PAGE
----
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Oh, spit!

The sky is falling!

Stop. To steal a line from Cameron Crowe's 1989 Say Anything: "You must chill. You must chill."

Yes, I realize that the market's imploding. I get it. Over the past two weeks, the Dow Jones Industrial index has lost nearly 10% of its value. Yesterday, thanks to a brief relief rally, the Dow just missed posting its longest consecutive losing streak of the past three decades. But while up one day and down the next, the net effect is a lot of pain for a lot of investors.

Scanning the Fool headlines for today alone, we find Walter Energy (NYSE: WLT  ) down 25% on an earnings miss, Western Refining (NYSE: WNR  ) down another 20% on its own Q2 disappointment, and Dendreon (Nasdaq: DNDN  ) topping 'em all -- plummeting 65% on the news that -- shocker -- not everyone can afford to pay $93,000 for its new cancer treatment. And while I'm fortunate enough not to own any of these particular bombs, I still feel your pain. My shares of Micron (NYSE: MU  ) are today worth about 20% less than what I paid for them just a few months ago -- and Micron didn't even report earnings! Collectively, we as investors have just seen nearly four months' worth of gains -- wiped out in a matter of days.


Yet if you're reading this, it means I'm still typing. I haven't jumped out any windows. (Not that it would help. I'm on the ground floor.) That sort of dramatic overreaction doesn't help. Panicking as your stocks plummet won't slow their fall, and it won't salvage your portfolio -- it'll just lock in your losses.

Well, what should we do?
You should thank the good Lord for days like today, and like May 6, 2010, which provide object lessons in the volatility of the markets. Maybe it was the crisis in Greece that caused last year's "flash crash." Maybe it was the debt crisis, or the half-measures that averted it, that caused today's selloff.

Whatever the reason for the market's sudden bout of volatility, it does at least remind us that asset prices can go down as well as up. Otherwise, we might do something stupid -- like, say, pay nearly 400 times forward earnings for a share of (NYSE: CRM  ) . Or buy a $200,000 house for $300,000, finance it with a no-money-down subprime ARM at 2% with a six-month balloon payment, and then wonder why we can't afford the mortgage when the rate resets to 6% and our monthly payments suddenly triple.

Hypothetically speaking, and present company excluded, of course.

No, no -- what should we do about the stock market?
Oh, right. Well, just keep on doing what you've been doing. I did say "present company excluded," right? So keep collecting and depositing your paychecks. Keep researching high-quality, low-priced stocks. Keep buying shares at a significant margin of safety. And, as always, keep purchasing no more of any given stock than you can afford to lose. (Because, after all, we all make mistakes from time to time.)

Once you've got that down, though, it's time to get greedy.

Greed is good
See the opening lines of this column up above? A lot of investors are saying things like that right now. Even the pros are panicking. The hedge-fund types? They're worrying about making their quarterly numbers, and they're selling out of positions they love, in a frantic attempt to staunch the bleeding.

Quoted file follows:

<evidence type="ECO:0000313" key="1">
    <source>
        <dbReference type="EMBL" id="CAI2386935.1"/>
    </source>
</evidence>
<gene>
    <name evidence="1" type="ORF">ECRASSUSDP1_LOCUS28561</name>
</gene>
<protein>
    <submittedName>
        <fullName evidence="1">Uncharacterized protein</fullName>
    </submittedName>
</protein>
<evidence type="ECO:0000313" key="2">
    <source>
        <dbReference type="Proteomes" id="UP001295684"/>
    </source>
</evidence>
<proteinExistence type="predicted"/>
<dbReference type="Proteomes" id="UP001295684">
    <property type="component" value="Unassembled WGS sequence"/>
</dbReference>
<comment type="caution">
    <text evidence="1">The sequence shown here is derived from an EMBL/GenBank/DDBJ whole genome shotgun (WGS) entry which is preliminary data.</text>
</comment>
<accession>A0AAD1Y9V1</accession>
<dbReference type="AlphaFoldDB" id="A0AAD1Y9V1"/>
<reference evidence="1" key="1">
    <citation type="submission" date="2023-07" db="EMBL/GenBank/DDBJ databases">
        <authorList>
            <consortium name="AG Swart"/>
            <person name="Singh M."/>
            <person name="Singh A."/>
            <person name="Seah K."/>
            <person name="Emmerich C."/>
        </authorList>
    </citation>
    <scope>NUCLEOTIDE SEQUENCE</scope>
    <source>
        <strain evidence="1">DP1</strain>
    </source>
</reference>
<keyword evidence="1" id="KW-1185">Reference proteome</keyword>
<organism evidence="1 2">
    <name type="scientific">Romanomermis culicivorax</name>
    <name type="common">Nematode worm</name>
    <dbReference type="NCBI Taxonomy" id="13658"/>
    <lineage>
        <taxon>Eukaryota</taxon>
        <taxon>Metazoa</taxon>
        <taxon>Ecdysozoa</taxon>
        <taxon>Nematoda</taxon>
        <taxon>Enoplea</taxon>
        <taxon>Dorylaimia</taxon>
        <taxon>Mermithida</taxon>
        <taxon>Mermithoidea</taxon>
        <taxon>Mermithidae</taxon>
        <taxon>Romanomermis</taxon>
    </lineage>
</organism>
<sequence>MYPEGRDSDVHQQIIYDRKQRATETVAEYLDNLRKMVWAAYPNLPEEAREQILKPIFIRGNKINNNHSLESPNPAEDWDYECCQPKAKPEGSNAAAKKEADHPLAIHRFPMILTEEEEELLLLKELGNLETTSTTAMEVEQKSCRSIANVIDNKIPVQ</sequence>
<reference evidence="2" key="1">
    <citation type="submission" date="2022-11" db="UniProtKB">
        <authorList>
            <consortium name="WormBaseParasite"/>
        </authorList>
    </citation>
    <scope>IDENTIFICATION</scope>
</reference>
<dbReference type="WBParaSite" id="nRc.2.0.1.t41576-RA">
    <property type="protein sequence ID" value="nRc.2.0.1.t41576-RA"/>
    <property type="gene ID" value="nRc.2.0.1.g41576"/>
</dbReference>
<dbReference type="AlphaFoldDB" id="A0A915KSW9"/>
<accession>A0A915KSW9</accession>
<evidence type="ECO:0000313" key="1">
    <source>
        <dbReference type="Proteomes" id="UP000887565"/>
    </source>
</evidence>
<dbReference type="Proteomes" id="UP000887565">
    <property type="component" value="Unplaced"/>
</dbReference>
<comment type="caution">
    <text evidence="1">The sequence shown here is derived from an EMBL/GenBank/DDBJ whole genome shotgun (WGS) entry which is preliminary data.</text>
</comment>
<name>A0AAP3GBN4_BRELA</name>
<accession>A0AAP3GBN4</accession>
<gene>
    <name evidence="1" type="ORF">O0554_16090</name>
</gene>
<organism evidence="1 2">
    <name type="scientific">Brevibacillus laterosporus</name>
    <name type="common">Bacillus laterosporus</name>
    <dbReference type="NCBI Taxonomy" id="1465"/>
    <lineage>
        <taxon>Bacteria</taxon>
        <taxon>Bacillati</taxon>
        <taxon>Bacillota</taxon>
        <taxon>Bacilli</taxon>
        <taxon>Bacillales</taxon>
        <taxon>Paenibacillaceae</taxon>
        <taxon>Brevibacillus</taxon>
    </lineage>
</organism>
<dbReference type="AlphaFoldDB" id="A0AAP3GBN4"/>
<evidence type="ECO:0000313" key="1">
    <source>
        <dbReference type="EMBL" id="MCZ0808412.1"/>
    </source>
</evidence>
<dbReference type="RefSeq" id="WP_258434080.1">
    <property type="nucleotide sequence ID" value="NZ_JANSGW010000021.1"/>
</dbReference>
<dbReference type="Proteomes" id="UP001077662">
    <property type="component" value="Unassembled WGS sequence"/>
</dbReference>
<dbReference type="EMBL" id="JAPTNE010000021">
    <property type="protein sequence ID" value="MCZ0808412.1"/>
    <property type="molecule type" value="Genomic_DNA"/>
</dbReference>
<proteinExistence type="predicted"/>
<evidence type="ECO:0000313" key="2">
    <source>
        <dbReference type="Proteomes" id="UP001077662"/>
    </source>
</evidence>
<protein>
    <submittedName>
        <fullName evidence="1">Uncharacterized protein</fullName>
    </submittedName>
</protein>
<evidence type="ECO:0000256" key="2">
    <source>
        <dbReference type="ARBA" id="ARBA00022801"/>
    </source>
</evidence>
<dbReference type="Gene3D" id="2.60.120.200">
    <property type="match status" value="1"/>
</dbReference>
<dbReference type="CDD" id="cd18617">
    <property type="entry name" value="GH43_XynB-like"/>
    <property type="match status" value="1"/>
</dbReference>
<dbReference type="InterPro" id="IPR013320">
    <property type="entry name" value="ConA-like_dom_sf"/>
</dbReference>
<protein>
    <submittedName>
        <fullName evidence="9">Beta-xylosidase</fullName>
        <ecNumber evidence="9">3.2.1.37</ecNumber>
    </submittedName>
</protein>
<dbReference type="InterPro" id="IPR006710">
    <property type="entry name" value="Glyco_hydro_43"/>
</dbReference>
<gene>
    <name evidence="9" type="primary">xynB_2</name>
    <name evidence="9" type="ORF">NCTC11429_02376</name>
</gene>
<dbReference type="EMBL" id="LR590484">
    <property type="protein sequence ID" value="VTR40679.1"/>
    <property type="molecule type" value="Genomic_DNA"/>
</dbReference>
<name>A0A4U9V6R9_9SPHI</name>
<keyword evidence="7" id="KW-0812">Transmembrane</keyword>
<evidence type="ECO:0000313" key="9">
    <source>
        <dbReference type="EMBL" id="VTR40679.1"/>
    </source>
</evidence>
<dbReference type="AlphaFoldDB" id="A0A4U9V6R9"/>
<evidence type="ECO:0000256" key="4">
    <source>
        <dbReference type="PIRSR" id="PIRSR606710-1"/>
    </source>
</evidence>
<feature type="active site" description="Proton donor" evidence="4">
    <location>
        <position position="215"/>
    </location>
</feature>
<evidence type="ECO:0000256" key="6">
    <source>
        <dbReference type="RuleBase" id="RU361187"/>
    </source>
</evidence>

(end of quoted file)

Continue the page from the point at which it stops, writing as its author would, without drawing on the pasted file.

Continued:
Meanwhile, you should consult your stock "wish list" -- you've drawn one up, right? -- and see whether the panic selling has pushed any of your favorite stocks down below your hoped-for buy-in price. Today just might be your lucky day.

Further fearless Foolishness:

The sky has fallen before, Fools. Previous versions of this article ran on in 2007, 2008, and 2009.

Fool contributor Rich Smith owns shares of Micron Technology, but he holds no other position in any company mentioned. Check out his holdings and a short bio.

The Motley Fool owns shares of Western Refining. Motley Fool newsletter services have recommended buying shares of Other Motley Fool newsletter services have recommended shorting Try any of our Foolish newsletter services free for 30 days.

We Fools don't all hold the same opinions, but we all believe that considering a diverse range of insights makes us better investors. The Motley Fool has a disclosure policy.

Read/Post Comments (18) | Recommend This Article (32)

Comments from our Foolish Readers

Help us keep this a respectfully Foolish area! This is a place for our readers to discuss, debate, and learn more about the Foolish investing topic you read about above. Help us keep it clean and safe. If you believe a comment is abusive or otherwise violates our Fool's Rules, please report it via the Report this Comment Report this Comment icon found on every comment.

  • Report this Comment On August 04, 2011, at 5:23 PM, TSIF wrote:

    Good reminders overall Rich, but I need to warn you that your title is trademarked and copyrighted. If the economy continues to tank, I may take my meager funds and hire a lawyer and get some of it back for copyright infringement.

    TSIF (The Sky is/isn't Falling Today)

    (Depends on your perspective....I have both copyrighted just in case). ;)

  • Report this Comment On August 04, 2011, at 5:40 PM, pscholte wrote:

    "Once you've got that down, though, it's time to get greedy.

    Greed is good

    See the opening lines of this column up above? A lot of investors are saying things like that right now. Even the pros are panicking. The hedge-fund types? They're worrying about making their quarterly numbers, and they're selling out of positions they love, in a frantic attempt to staunch the bleeding."

    Two comments: (1) Greed got us into the mess we are in today; (2) I fear your advice will prove to be far more glib than it is wise; this isn't 2008

  • Report this Comment On August 04, 2011, at 5:41 PM, Bossmatt wrote: